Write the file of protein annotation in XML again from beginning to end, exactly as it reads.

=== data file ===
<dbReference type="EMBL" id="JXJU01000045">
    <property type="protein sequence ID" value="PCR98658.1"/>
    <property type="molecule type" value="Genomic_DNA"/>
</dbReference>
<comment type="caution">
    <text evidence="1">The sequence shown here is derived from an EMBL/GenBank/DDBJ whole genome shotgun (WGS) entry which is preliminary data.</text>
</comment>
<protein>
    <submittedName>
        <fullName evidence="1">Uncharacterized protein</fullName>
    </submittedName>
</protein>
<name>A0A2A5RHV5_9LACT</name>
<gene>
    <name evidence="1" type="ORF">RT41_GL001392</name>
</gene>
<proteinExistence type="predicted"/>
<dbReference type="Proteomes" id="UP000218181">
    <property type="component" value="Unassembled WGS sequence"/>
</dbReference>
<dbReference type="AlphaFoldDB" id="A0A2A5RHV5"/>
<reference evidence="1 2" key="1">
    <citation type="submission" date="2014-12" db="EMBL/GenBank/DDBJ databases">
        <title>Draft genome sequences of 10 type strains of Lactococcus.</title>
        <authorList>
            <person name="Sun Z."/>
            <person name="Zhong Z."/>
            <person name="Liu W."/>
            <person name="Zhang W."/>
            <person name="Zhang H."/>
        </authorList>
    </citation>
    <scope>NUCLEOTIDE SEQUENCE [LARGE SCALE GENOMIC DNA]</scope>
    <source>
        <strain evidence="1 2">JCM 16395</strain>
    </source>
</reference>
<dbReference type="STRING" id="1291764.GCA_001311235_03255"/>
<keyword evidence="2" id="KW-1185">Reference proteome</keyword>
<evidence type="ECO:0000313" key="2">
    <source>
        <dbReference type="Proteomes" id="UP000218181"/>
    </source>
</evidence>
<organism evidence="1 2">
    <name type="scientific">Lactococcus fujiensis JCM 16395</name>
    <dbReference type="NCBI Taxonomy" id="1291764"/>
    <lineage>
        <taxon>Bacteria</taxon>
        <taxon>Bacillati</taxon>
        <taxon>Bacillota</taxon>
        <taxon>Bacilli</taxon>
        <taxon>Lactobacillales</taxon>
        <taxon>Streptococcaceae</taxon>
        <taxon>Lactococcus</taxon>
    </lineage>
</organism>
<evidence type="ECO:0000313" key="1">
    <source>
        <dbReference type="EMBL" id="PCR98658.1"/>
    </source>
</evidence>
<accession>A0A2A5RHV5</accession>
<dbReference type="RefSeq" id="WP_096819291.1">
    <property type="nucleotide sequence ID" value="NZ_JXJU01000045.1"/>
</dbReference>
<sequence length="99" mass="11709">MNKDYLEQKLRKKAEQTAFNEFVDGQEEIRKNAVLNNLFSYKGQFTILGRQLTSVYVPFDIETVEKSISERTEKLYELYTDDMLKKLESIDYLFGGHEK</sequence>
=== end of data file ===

<dbReference type="EMBL" id="JXJU01000045">
    <property type="protein sequence ID" value="PCR98658.1"/>
    <property type="molecule type" value="Genomic_DNA"/>
</dbReference>
<comment type="caution">
    <text evidence="1">The sequence shown here is derived from an EMBL/GenBank/DDBJ whole genome shotgun (WGS) entry which is preliminary data.</text>
</comment>
<protein>
    <submittedName>
        <fullName evidence="1">Uncharacterized protein</fullName>
    </submittedName>
</protein>
<name>A0A2A5RHV5_9LACT</name>
<gene>
    <name evidence="1" type="ORF">RT41_GL001392</name>
</gene>
<proteinExistence type="predicted"/>
<dbReference type="Proteomes" id="UP000218181">
    <property type="component" value="Unassembled WGS sequence"/>
</dbReference>
<dbReference type="AlphaFoldDB" id="A0A2A5RHV5"/>
<reference evidence="1 2" key="1">
    <citation type="submission" date="2014-12" db="EMBL/GenBank/DDBJ databases">
        <title>Draft genome sequences of 10 type strains of Lactococcus.</title>
        <authorList>
            <person name="Sun Z."/>
            <person name="Zhong Z."/>
            <person name="Liu W."/>
            <person name="Zhang W."/>
            <person name="Zhang H."/>
        </authorList>
    </citation>
    <scope>NUCLEOTIDE SEQUENCE [LARGE SCALE GENOMIC DNA]</scope>
    <source>
        <strain evidence="1 2">JCM 16395</strain>
    </source>
</reference>
<dbReference type="STRING" id="1291764.GCA_001311235_03255"/>
<keyword evidence="2" id="KW-1185">Reference proteome</keyword>
<evidence type="ECO:0000313" key="2">
    <source>
        <dbReference type="Proteomes" id="UP000218181"/>
    </source>
</evidence>
<organism evidence="1 2">
    <name type="scientific">Lactococcus fujiensis JCM 16395</name>
    <dbReference type="NCBI Taxonomy" id="1291764"/>
    <lineage>
        <taxon>Bacteria</taxon>
        <taxon>Bacillati</taxon>
        <taxon>Bacillota</taxon>
        <taxon>Bacilli</taxon>
        <taxon>Lactobacillales</taxon>
        <taxon>Streptococcaceae</taxon>
        <taxon>Lactococcus</taxon>
    </lineage>
</organism>
<evidence type="ECO:0000313" key="1">
    <source>
        <dbReference type="EMBL" id="PCR98658.1"/>
    </source>
</evidence>
<accession>A0A2A5RHV5</accession>
<dbReference type="RefSeq" id="WP_096819291.1">
    <property type="nucleotide sequence ID" value="NZ_JXJU01000045.1"/>
</dbReference>
<sequence length="99" mass="11709">MNKDYLEQKLRKKAEQTAFNEFVDGQEEIRKNAVLNNLFSYKGQFTILGRQLTSVYVPFDIETVEKSISERTEKLYELYTDDMLKKLESIDYLFGGHEK</sequence>